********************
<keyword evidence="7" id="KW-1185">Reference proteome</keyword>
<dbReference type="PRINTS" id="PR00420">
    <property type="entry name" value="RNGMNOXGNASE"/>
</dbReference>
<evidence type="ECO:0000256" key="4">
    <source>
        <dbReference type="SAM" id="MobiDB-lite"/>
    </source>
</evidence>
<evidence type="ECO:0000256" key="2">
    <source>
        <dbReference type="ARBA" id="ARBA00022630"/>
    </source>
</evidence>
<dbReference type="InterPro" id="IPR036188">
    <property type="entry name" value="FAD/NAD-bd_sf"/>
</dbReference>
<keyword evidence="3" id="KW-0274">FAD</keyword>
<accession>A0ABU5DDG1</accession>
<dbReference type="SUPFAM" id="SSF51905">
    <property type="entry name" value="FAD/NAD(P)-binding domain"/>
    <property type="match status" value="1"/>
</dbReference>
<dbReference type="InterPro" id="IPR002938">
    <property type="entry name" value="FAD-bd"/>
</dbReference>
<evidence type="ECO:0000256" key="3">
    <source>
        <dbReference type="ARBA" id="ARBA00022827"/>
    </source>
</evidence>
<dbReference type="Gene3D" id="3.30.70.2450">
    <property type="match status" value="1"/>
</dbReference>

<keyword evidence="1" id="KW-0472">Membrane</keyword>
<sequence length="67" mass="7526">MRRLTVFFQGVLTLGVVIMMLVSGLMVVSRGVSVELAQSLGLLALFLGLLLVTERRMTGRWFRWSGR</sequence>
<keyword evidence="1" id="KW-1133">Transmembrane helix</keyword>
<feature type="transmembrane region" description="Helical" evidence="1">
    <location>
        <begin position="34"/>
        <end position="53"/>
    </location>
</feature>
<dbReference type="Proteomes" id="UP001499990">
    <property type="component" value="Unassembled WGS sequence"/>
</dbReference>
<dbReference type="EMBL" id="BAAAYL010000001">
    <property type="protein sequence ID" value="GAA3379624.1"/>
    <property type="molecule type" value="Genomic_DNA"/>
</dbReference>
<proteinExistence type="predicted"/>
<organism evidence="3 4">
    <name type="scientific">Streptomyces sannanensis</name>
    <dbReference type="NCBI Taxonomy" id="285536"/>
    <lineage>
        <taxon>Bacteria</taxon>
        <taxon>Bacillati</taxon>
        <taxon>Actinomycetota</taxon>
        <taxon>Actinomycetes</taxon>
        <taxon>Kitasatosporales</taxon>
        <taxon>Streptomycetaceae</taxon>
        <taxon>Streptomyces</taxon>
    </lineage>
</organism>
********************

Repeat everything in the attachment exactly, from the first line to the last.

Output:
<keyword evidence="7" id="KW-1185">Reference proteome</keyword>
<dbReference type="PRINTS" id="PR00420">
    <property type="entry name" value="RNGMNOXGNASE"/>
</dbReference>
<evidence type="ECO:0000256" key="4">
    <source>
        <dbReference type="SAM" id="MobiDB-lite"/>
    </source>
</evidence>
<evidence type="ECO:0000256" key="2">
    <source>
        <dbReference type="ARBA" id="ARBA00022630"/>
    </source>
</evidence>
<dbReference type="InterPro" id="IPR036188">
    <property type="entry name" value="FAD/NAD-bd_sf"/>
</dbReference>
<keyword evidence="3" id="KW-0274">FAD</keyword>
<accession>A0ABU5DDG1</accession>
<dbReference type="SUPFAM" id="SSF51905">
    <property type="entry name" value="FAD/NAD(P)-binding domain"/>
    <property type="match status" value="1"/>
</dbReference>
<dbReference type="InterPro" id="IPR002938">
    <property type="entry name" value="FAD-bd"/>
</dbReference>
<evidence type="ECO:0000256" key="3">
    <source>
        <dbReference type="ARBA" id="ARBA00022827"/>
    </source>
</evidence>
<dbReference type="Gene3D" id="3.30.70.2450">
    <property type="match status" value="1"/>
</dbReference>

<keyword evidence="1" id="KW-0472">Membrane</keyword>
<sequence length="67" mass="7526">MRRLTVFFQGVLTLGVVIMMLVSGLMVVSRGVSVELAQSLGLLALFLGLLLVTERRMTGRWFRWSGR</sequence>
<keyword evidence="1" id="KW-1133">Transmembrane helix</keyword>
<feature type="transmembrane region" description="Helical" evidence="1">
    <location>
        <begin position="34"/>
        <end position="53"/>
    </location>
</feature>
<dbReference type="Proteomes" id="UP001499990">
    <property type="component" value="Unassembled WGS sequence"/>
</dbReference>
<dbReference type="EMBL" id="BAAAYL010000001">
    <property type="protein sequence ID" value="GAA3379624.1"/>
    <property type="molecule type" value="Genomic_DNA"/>
</dbReference>
<proteinExistence type="predicted"/>
<organism evidence="3 4">
    <name type="scientific">Streptomyces sannanensis</name>
    <dbReference type="NCBI Taxonomy" id="285536"/>
    <lineage>
        <taxon>Bacteria</taxon>
        <taxon>Bacillati</taxon>
        <taxon>Actinomycetota</taxon>
        <taxon>Actinomycetes</taxon>
        <taxon>Kitasatosporales</taxon>
        <taxon>Streptomycetaceae</taxon>
        <taxon>Streptomyces</taxon>
    </lineage>
</organism>